Freebird Games’ Finding Paradise doesn’t care what you want. It doesn’t care about genre expectations or consistency in game mechanics. The game has a story to tell, and you’re either along for the ride or you aren’t. Fortunately, the tale of Finding Paradise is a beautiful, evocative work well-worth the six hours it takes to tell.
The Imminent Death of Colin Reeds
Finding Paradise follows Dr. Eva Rosalene and her co-worker, Dr. Neil Watts, as they dive into the memories of Colin Reeds, a retired pilot on his deathbed. Their job, and the task set forth to players, is to understand Reeds’ prominent memories and regrets, then tweak his memories to create the illusion of a more fulfilling life within the man’s head. This mission, however, becomes complicated by the secrets of Reeds’ past, as well as his vague wishes about what memory changes would provide him with a greater sense of fulfillment.
The storytelling in Finding Paradise is its marque feature around which everything else is built. It’s top notch and full of surprises. Writer Kan Gao has an almost magical ability to convey tone throughout narrative. The game seamlessly shifts from funny, to sad, to spooky—sometimes in rapid succession—yet manages to consistently evoke Reeds’ sense of vague longing in the twilight moments of his life.
Gao’s musical prowess is on full display in Finding Paradise. His composition plays a large part in the game, both because it’s thematically relevant to the story and because the soundtrack is just really very powerful. Throughout my playtime, I stopped several times just to listen to Reed play his cello alongside his wife, Sofia, a concert pianist. This might be the first time I’ve ever listened to a game’s soundtrack outside of the game, itself.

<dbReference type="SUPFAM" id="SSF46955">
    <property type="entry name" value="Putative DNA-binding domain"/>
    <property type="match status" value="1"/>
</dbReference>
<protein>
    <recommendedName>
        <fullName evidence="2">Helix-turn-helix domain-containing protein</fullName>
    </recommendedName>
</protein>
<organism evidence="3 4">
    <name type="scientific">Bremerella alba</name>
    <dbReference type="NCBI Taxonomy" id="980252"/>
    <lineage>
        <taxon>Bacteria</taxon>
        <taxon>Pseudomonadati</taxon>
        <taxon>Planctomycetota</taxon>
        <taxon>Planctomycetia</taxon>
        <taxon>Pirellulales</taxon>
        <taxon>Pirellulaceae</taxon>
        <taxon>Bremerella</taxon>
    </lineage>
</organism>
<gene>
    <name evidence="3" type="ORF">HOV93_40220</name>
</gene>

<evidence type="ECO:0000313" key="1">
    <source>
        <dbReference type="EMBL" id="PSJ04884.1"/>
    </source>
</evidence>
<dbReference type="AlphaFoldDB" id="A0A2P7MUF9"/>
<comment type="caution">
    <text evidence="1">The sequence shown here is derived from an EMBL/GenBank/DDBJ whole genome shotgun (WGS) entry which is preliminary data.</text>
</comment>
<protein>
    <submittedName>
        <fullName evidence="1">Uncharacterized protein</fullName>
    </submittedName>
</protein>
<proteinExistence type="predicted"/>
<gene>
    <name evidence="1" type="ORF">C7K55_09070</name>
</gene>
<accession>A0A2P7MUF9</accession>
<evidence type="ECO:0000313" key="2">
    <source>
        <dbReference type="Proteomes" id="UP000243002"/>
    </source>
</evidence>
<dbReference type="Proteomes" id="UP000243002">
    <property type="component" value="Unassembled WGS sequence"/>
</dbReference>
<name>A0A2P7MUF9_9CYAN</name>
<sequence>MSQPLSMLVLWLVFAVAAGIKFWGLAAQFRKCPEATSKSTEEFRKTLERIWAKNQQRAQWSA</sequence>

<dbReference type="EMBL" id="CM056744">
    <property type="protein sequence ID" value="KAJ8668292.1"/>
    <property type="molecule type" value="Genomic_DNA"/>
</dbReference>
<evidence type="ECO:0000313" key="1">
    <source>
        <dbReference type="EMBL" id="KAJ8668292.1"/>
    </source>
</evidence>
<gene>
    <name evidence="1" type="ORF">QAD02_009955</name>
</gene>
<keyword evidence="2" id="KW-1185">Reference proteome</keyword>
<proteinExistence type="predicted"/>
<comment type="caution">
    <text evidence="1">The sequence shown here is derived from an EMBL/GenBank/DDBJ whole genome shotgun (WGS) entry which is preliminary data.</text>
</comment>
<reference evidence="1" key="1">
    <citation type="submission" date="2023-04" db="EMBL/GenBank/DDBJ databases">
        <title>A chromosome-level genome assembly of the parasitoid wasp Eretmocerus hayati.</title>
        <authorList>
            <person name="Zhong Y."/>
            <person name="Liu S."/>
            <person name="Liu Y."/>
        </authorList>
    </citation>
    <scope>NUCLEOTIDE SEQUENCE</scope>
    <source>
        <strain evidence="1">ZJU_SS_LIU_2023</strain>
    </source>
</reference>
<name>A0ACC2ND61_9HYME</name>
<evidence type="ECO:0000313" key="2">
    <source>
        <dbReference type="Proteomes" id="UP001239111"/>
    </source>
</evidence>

“What Even Is This?”-Dr. Neil Watts
My biggest complaint with Finding Paradise is that none of its (very few) game mechanics serve much purpose. For instance, to move to a new memory of Reeds’ life, players must solve a puzzle in a very simple mini-game that involves moving pieces around a board, attempting to match three or more in a line.
The puzzles are incredibly easy throughout the entirety of the game. The most challenging one took me less than 45 seconds, most of which was spent accidentally matching the wrong pieces.
The player is given the ability to switch between Rosalene and Watts, but this really only applies once and I can’t honestly tell you why it matters. The player is also given a heart monitor for Reeds to keep an eye on his health throughout the game, though there is no occasion in which this tool is actually useful.
Finding Paradise also makes some brief forays into other genres. These moments are admittedly quirky and fun, and I’m glad I got to play them, but they also emphasized how unnecessary they are to the story being told. The game’s mechanics feel like a strange attempt to gamify an experience that honestly would have been fine without any of them. They are benign at best, not interfering with the narrative but not enhancing anything, either.
Gao is not afraid to draw attention to this strange relationship between game and story, though. Finding Paradise has plenty of moments in which the characters brush up against the fourth wall, acknowledging the limitations and context of the games’ mechanics without necessarily being outright aware of them. This comes across as Gao saying, “I know it’s weird, but it’s how I want to tell the story so you’ll just have to deal.” I, for one, find that quite charming.
- Poignant and emotive storytelling
- Really, the music is just incredible
- Full of surprising moments
- The varied mechanics can be fun, but their existence doesn’t add anything to the experience
- None of the tools provided to the player seem to mean anything
- If you’re not into the story, there isn’t anything here for you
Finding Paradise provides a beautiful and unique storytelling experience that is absolutely worth the time. The mechanics are not cohesive to the experience. Some of them are fun in their own right and none of them are disruptive enough to negatively impact the story. Really, though, the music is so good. That cello will break your heart.